Fortia FinNLP 2020 Shared Tasks
Fortia organized two shared tasks FinSim and FinSBD in the context of the FinNLP Workshop taking place as a part of IJCAI-PRICAI in january 2021 (originally planned for July 2020) in Yokohama, Japan .
Both tasks addressed NLP and Information Extraction-related topics in the financial domain.
- FinSim’s topic is learning semantic representations. You can find more about this task here
- FinSBD 2020 was our second edition of a task aming to extract sentence and list boundaries & hierarchy from PDF documents. You can find more about this year here and last year here
Both shared tasks ran from March through May 2020. In total 37 teams registered and 11 teams submitted solutions. The participating teams are preparing articles describing their systems to appear in the ACL Anthology, and presented during the IJCAI-PRICAI conference. Our own articles detailing shared task information and results will also be published soon.
In this post you can see a summary of the results as well as an analysis regarding participation in these two tasks.
Overall, 30% of the teams who registered for the challenge actually participated, that is to say submitted results for evaluation. We tried giving some extra days to all teams that had started working on the task and needed a short extension, so we suppose that teams that didn’t send results hadn’t managed to get to a sufficient point, either because of unsatisfactory results, or because they registered but didn’t really follow through with working on the data.
Let’s have a look at four characteristics of our participating and registered teams:
1- Registration time
4- Team size.
So when do motivated teams sign up ?
Early birds registered before any dataset was made available, and showed interest from the very first calls for participation. Mid-period participants registered when only training data was available. While late birds registered when all datasets had been released.
Here’s a breakdown of the distribution of these categories in our two groups.
Our analysis shows that people that sign up late participate the most:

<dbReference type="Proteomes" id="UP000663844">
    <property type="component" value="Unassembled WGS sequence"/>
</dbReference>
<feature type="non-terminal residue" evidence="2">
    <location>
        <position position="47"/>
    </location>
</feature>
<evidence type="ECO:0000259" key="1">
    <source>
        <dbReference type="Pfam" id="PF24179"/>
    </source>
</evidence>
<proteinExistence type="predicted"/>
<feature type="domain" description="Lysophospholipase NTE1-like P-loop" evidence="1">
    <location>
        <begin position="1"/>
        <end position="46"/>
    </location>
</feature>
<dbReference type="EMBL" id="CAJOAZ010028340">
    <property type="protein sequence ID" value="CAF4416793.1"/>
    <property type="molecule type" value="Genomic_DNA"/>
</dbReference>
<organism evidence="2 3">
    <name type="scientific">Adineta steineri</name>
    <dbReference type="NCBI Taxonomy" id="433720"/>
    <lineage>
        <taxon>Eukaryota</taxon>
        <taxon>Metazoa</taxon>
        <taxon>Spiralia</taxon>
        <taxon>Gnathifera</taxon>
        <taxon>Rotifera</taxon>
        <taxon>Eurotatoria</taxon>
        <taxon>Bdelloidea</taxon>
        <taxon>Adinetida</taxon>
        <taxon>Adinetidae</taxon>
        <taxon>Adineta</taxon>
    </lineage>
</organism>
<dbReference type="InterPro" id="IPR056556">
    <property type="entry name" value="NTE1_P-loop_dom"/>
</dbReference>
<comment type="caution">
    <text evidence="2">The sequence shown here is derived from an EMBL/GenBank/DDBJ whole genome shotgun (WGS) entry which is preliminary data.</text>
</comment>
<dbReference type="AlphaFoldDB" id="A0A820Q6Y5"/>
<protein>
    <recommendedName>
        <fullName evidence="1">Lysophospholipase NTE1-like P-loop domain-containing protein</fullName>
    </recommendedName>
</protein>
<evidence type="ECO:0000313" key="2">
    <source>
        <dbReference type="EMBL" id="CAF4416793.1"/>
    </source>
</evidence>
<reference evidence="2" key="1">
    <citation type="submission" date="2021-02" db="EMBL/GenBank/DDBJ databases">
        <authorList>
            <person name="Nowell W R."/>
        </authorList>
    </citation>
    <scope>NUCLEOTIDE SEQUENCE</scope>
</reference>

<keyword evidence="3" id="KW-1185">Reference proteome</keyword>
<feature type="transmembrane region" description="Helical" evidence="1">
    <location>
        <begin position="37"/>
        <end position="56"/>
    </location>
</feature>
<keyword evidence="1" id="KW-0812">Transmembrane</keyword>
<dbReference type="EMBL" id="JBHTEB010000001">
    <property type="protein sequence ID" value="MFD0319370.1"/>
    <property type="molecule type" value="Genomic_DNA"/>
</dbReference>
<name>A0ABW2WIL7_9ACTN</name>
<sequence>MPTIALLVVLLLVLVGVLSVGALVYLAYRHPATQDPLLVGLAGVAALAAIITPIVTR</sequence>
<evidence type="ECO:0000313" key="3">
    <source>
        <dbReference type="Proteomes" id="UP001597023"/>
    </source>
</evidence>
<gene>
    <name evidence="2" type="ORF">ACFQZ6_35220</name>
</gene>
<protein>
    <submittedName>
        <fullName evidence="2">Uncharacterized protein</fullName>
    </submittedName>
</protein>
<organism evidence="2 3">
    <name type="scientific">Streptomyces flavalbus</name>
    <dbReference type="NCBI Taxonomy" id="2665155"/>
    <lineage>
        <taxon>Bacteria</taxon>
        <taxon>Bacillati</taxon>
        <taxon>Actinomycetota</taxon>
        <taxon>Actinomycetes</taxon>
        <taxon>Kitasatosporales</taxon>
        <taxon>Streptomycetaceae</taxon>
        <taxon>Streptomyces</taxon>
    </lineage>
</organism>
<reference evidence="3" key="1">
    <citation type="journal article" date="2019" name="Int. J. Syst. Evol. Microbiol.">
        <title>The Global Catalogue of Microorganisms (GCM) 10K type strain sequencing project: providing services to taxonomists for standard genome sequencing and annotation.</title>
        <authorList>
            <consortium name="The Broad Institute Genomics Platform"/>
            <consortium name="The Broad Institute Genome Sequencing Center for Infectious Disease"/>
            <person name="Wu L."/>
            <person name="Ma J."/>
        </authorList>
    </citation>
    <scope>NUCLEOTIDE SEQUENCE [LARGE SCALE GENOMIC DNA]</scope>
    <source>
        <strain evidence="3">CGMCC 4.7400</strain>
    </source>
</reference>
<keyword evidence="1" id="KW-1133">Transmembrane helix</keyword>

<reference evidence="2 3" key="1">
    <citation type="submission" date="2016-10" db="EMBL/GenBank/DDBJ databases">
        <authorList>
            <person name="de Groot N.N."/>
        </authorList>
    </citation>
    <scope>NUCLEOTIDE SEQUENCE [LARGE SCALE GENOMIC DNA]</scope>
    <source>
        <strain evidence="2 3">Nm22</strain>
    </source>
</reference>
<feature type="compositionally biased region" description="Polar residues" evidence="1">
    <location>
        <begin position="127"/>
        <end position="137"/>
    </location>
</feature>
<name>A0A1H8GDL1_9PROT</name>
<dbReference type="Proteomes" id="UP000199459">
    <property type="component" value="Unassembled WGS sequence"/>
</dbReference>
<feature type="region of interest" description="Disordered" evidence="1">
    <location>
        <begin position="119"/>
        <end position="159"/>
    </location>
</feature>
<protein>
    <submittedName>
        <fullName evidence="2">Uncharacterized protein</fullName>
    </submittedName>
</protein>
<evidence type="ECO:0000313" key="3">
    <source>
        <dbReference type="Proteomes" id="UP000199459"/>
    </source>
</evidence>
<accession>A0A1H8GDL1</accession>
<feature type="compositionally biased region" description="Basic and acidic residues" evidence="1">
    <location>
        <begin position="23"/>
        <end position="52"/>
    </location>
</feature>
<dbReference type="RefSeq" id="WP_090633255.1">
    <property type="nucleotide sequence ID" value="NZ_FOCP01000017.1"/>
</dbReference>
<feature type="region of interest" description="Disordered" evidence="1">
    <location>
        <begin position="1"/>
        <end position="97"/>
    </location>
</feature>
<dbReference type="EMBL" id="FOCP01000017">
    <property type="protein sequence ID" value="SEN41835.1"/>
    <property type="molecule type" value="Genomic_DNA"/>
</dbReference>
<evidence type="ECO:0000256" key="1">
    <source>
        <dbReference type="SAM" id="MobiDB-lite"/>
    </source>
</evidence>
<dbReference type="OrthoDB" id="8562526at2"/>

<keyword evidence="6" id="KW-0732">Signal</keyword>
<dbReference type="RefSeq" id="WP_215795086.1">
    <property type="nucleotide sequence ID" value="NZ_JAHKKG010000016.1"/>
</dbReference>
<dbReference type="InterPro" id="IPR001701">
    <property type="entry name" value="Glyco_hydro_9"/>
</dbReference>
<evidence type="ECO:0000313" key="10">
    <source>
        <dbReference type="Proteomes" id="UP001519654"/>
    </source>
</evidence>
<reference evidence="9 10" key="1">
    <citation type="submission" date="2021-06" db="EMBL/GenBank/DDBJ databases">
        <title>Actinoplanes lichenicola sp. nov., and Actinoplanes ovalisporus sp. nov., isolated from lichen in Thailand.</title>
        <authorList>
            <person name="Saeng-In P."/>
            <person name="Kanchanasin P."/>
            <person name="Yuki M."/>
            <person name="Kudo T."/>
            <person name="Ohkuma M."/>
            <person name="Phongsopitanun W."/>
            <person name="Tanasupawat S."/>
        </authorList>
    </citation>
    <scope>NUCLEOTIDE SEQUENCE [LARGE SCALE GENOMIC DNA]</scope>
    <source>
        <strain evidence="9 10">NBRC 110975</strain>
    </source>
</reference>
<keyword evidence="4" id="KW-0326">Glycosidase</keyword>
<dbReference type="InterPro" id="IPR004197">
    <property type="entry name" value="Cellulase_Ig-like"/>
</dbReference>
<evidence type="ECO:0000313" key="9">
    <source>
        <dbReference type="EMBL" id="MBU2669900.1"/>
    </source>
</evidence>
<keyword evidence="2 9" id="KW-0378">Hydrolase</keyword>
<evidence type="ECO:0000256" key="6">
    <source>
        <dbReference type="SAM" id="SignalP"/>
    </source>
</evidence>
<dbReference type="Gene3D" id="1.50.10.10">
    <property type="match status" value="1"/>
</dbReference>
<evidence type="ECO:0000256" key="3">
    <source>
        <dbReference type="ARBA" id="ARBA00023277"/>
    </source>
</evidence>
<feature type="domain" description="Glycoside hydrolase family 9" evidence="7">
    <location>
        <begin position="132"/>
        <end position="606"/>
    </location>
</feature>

50% of our late registrations managed to send results, compared to
31% for the Early birds, which is close to the average (30%).
22% for those in-between.
Late birds had the highest participation rate, possibly thanks to the availability of the information and data which made the process more focused.
Both tasks gathered interest from Industry and Academia, as well as independent researchers.
While academics were the ones that registered the most (51% of all registrations), teams with an industry affiliation had a higher completion rate: 50%, compared to 20% for academia. A small number of independent researchers showed interest, but didn’t manage to submit results.
A possible interpretation for these statistics could be that academics are in general more active in the world of scientific challenges, so they register more often. However, Industry participants might be benefiting from a selection bias, where only people from labs that are really interested in the tasks register and subsequently it is more meaningful for them to participate and compare.
Note. The team size is calculated based on the registration form data. The participants’ articles may give a more up to date version.
Most of the teams that responded were actually registered as comprised of only one researcher (54%), followed by teams of two (27-30%).
Team size doesn’t appear to have a particular, significant, impact on participation. While teams of three have a 50% rate of participation, they were much rarer. The even rarer larger teams did not submit results. The larger groups of solo and two-member teams tend to be close to the average of 30% participation.
Finally the shared task gathered interest from teams of nine different countries: India, USA, China, France, Japan, South Korea, Australia, Hungary and Singapore – in descending order of registrations.
Unsurprisingly, the final participation rate does not depend on geography. In all the countries were there were enough registrations the participation rate was close to the average, while the other, more unique cases, were either at 0% or 100%.
We looked at four aspects characterizing the teams that registered and participated in our two shared tasks: FinSim and FinSBD.
Late registrations had the highest participation rate.
Academics registered more, but industry participants managed to submit results more often.
Based on these data, we couldn’t find any significant impact of team size to participation, but more than half of the teams registered were actually solo researchers.
The 37 registered teams came from nine countries around the globe.
If you would like to know more about the tasks, their results and the participants’s systems, stay tuned ! You will be able to read more on our Fortia blog, or the Workshop and Conference websites.
Curious about how you would score in an academic challenge?
You can still participate in our third challenge FinTOC’2 until the end of June.
FinTOC has already over 50 registered teams, so we are really curious to see if the participation statistics confirm our current conclusions.